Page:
Clinical Worsening and Suicide Risk
Patients with major depressive disorder (MDD), both adult and pediatric, may
experience worsening of their depression and/or the emergence of suicidal ideation
and behavior (suicidality) or unusual changes in behavior, whether or not they
are taking antidepressant medications, and this risk may persist until significant
remission occurs. Suicide is a known risk of depression and certain other psychiatric
disorders and these disorders themselves are the strongest predictors of suicide.
There has been a long-standing concern, however, that antidepressants may have
a role in inducing worsening of depression and the emergence of suicidality
in certain patients during the early phases of treatment. Pooled analyses of
short-term placebo-controlled trials of antidepressant drugs (SSRIs and others)
showed that these drugs increase the risk of suicidal thinking and behavior
(suicidality) in children, adolescents, and young adults (ages 18 to 24) with
major depressive disorder (MDD) and other psychiatric disorders. Short-term
studies did not show an increase in the risk of suicidality with antidepressants
compared to placebo in adults beyond age 24; there was a reduction with antidepressants
compared to placebo in adults aged 65 and older.
The pooled analyses of placebo-controlled trials in children and adolescents
with MDD, obsessive compulsive disorder (OCD), or other psychiatric disorders
included a total of 24 short-term trials of 9 antidepressant drugs in over 4400
patients. The pooled analyses of placebo-controlled trials in adults with MDD
or other psychiatric disorders included a total of 295 short-term trials (median
duration of 2 months) of 11 antidepressant drugs in over 77,000 patients. There
was considerable variation in risk of suicidality among drugs, but a tendency
toward an increase in the younger patients for almost all drugs studied. There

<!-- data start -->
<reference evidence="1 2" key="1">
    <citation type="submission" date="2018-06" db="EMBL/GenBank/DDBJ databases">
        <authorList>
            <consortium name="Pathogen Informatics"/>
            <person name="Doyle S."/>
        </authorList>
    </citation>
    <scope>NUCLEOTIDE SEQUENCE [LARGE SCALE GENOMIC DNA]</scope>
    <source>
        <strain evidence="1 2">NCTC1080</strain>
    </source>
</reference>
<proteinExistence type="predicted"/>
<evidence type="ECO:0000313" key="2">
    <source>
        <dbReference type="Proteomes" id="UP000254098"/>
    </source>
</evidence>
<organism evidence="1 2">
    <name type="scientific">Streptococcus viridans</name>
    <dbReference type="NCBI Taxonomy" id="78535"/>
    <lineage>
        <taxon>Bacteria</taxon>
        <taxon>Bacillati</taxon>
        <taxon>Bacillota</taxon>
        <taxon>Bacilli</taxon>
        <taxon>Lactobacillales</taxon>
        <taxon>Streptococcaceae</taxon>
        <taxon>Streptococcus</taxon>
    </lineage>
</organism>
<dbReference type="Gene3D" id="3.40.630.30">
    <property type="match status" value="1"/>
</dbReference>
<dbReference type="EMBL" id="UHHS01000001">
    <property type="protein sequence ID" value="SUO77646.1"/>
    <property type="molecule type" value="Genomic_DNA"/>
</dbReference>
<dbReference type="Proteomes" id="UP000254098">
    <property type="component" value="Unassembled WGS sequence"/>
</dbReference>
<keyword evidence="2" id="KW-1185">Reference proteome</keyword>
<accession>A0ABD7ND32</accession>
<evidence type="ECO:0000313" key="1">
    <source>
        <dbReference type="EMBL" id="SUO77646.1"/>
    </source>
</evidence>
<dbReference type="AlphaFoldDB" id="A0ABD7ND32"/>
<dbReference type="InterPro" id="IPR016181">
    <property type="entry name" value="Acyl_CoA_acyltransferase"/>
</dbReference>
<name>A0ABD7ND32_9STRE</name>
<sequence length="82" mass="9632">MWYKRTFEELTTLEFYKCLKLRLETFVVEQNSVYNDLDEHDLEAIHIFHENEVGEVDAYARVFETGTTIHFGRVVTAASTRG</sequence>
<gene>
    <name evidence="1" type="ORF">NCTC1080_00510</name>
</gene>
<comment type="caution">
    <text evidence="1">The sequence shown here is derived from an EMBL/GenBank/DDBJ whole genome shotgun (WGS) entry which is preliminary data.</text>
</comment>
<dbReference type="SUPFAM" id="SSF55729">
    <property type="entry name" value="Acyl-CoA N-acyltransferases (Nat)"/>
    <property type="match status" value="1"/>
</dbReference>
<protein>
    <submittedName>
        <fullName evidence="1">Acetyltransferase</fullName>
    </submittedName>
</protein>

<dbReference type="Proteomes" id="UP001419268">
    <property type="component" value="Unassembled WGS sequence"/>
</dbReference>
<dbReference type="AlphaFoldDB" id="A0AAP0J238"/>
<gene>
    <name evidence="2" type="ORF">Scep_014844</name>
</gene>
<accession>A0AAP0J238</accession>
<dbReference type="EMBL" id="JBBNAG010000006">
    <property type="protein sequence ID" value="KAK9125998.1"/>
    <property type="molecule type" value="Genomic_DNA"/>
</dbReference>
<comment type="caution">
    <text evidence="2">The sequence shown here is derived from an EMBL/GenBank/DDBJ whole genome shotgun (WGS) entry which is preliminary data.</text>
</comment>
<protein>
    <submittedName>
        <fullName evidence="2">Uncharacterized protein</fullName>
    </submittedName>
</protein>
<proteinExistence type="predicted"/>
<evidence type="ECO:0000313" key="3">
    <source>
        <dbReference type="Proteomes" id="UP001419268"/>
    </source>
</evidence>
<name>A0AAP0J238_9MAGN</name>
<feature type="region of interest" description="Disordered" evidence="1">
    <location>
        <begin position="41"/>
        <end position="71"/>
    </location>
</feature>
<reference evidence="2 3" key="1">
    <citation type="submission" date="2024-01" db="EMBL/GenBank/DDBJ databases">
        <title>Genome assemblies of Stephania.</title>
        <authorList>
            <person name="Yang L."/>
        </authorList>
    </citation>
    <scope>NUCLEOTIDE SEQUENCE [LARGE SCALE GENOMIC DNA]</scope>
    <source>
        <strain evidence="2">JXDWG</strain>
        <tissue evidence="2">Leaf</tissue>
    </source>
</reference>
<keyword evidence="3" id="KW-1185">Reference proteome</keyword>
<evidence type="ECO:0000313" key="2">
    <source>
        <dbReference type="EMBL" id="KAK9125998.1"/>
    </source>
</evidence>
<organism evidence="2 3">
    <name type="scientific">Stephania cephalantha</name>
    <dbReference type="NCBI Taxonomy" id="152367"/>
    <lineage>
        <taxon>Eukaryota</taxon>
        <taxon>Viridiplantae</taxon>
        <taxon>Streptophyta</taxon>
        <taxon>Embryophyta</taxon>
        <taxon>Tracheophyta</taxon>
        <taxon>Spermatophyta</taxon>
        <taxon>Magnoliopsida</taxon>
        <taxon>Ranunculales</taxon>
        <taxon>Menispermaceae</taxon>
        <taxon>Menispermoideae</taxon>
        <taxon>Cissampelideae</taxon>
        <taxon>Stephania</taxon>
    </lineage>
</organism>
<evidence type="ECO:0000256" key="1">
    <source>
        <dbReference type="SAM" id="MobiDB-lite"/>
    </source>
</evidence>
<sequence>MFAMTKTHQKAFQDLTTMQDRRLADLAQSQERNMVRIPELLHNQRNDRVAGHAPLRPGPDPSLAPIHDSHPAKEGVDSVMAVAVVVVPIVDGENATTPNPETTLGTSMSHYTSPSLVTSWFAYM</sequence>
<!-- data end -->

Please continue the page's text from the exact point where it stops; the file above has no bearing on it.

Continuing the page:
were differences in absolute risk of suicidality across the different indications,
with the highest incidence in MDD. The risk differences (drug vs placebo), however,
were relatively stable within age strata and across indications. These risk
differences (drug-placebo difference in the number of cases of suicidality per
1000 patients treated) are provided in Table 1.
||Drug-Placebo Difference in Number of Cases
of Suicidality per 1000 Patients Treated
||Increases Compared to Placebo
| < 18
||14 additional cases
|18 to 24
||5 additional cases
||Decreases Compared to Placebo
|25 to 64
||1 fewer case
| > 65
||6 fewer cases
No suicides occurred in any of the pediatric trials. There were suicides in
the adult trials, but the number was not sufficient to reach any conclusion
about drug effect on suicide.
It is unknown whether the suicidality risk extends to longer-term use, i.e.,
beyond several months. However, there is substantial evidence from placebo-controlled
maintenance trials in adults with depression that the use of antidepressants
can delay the recurrence of depression.
All patients being treated with antidepressants for any indication should
be monitored appropriately and observed closely for clinical worsening, suicidality,
and unusual changes in behavior, especially during the initial few months of
a course of drug therapy, or at times of dose changes, either increases or decreases.
The following symptoms, anxiety, agitation, panic attacks, insomnia, irritability,
hostility, aggressiveness, impulsivity, akathisia (psychomotor restlessness),
hypomania, and mania, have been reported in adult and pediatric patients being
treated with antidepressants for major depressive disorder as well as for other
indications, both psychiatric and nonpsychiatric. Although a causal link between
the emergence of such symptoms and either the worsening of depression and/or